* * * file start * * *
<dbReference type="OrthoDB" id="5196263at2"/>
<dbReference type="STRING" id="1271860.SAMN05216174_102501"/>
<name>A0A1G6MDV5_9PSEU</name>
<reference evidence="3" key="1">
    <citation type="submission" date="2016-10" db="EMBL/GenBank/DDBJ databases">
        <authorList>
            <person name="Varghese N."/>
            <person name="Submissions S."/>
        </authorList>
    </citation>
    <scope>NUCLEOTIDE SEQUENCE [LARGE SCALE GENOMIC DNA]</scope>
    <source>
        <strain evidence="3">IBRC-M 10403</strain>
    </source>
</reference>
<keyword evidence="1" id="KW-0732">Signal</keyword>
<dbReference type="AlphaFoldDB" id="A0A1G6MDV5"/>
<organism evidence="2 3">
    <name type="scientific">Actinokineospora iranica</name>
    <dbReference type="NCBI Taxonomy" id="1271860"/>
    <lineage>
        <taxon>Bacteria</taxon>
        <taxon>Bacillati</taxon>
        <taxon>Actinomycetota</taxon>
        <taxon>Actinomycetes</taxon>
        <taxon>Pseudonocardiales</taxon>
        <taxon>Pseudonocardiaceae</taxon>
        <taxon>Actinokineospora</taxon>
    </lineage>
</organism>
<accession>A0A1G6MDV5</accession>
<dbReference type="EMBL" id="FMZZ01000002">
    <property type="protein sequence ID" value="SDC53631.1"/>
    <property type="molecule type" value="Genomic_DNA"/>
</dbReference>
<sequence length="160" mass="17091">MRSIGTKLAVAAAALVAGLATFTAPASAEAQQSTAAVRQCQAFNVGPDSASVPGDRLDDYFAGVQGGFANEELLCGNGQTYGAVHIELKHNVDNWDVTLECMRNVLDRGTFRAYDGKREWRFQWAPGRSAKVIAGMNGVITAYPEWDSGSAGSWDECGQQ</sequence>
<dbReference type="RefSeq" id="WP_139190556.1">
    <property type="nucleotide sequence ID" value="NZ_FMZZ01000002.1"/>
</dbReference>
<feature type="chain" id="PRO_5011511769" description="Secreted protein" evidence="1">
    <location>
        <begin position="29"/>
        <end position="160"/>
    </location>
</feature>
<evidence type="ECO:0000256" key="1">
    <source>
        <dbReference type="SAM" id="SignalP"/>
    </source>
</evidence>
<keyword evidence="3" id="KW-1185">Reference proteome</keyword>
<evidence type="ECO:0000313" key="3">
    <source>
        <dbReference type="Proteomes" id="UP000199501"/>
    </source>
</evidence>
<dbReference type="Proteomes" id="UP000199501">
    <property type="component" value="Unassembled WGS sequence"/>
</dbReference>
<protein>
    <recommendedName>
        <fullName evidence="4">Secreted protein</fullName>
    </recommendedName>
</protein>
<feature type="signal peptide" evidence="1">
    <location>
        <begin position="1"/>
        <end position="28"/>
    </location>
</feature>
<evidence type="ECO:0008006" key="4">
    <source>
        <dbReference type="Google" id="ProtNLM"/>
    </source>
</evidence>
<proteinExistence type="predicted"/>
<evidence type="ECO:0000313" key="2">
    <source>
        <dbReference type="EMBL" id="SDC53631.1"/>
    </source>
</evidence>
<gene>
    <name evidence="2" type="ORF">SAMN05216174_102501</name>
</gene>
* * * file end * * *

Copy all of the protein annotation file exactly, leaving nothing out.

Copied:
<dbReference type="OrthoDB" id="5196263at2"/>
<dbReference type="STRING" id="1271860.SAMN05216174_102501"/>
<name>A0A1G6MDV5_9PSEU</name>
<reference evidence="3" key="1">
    <citation type="submission" date="2016-10" db="EMBL/GenBank/DDBJ databases">
        <authorList>
            <person name="Varghese N."/>
            <person name="Submissions S."/>
        </authorList>
    </citation>
    <scope>NUCLEOTIDE SEQUENCE [LARGE SCALE GENOMIC DNA]</scope>
    <source>
        <strain evidence="3">IBRC-M 10403</strain>
    </source>
</reference>
<keyword evidence="1" id="KW-0732">Signal</keyword>
<dbReference type="AlphaFoldDB" id="A0A1G6MDV5"/>
<organism evidence="2 3">
    <name type="scientific">Actinokineospora iranica</name>
    <dbReference type="NCBI Taxonomy" id="1271860"/>
    <lineage>
        <taxon>Bacteria</taxon>
        <taxon>Bacillati</taxon>
        <taxon>Actinomycetota</taxon>
        <taxon>Actinomycetes</taxon>
        <taxon>Pseudonocardiales</taxon>
        <taxon>Pseudonocardiaceae</taxon>
        <taxon>Actinokineospora</taxon>
    </lineage>
</organism>
<accession>A0A1G6MDV5</accession>
<dbReference type="EMBL" id="FMZZ01000002">
    <property type="protein sequence ID" value="SDC53631.1"/>
    <property type="molecule type" value="Genomic_DNA"/>
</dbReference>
<sequence length="160" mass="17091">MRSIGTKLAVAAAALVAGLATFTAPASAEAQQSTAAVRQCQAFNVGPDSASVPGDRLDDYFAGVQGGFANEELLCGNGQTYGAVHIELKHNVDNWDVTLECMRNVLDRGTFRAYDGKREWRFQWAPGRSAKVIAGMNGVITAYPEWDSGSAGSWDECGQQ</sequence>
<dbReference type="RefSeq" id="WP_139190556.1">
    <property type="nucleotide sequence ID" value="NZ_FMZZ01000002.1"/>
</dbReference>
<feature type="chain" id="PRO_5011511769" description="Secreted protein" evidence="1">
    <location>
        <begin position="29"/>
        <end position="160"/>
    </location>
</feature>
<evidence type="ECO:0000256" key="1">
    <source>
        <dbReference type="SAM" id="SignalP"/>
    </source>
</evidence>
<keyword evidence="3" id="KW-1185">Reference proteome</keyword>
<evidence type="ECO:0000313" key="3">
    <source>
        <dbReference type="Proteomes" id="UP000199501"/>
    </source>
</evidence>
<dbReference type="Proteomes" id="UP000199501">
    <property type="component" value="Unassembled WGS sequence"/>
</dbReference>
<protein>
    <recommendedName>
        <fullName evidence="4">Secreted protein</fullName>
    </recommendedName>
</protein>
<feature type="signal peptide" evidence="1">
    <location>
        <begin position="1"/>
        <end position="28"/>
    </location>
</feature>
<evidence type="ECO:0008006" key="4">
    <source>
        <dbReference type="Google" id="ProtNLM"/>
    </source>
</evidence>
<proteinExistence type="predicted"/>
<evidence type="ECO:0000313" key="2">
    <source>
        <dbReference type="EMBL" id="SDC53631.1"/>
    </source>
</evidence>
<gene>
    <name evidence="2" type="ORF">SAMN05216174_102501</name>
</gene>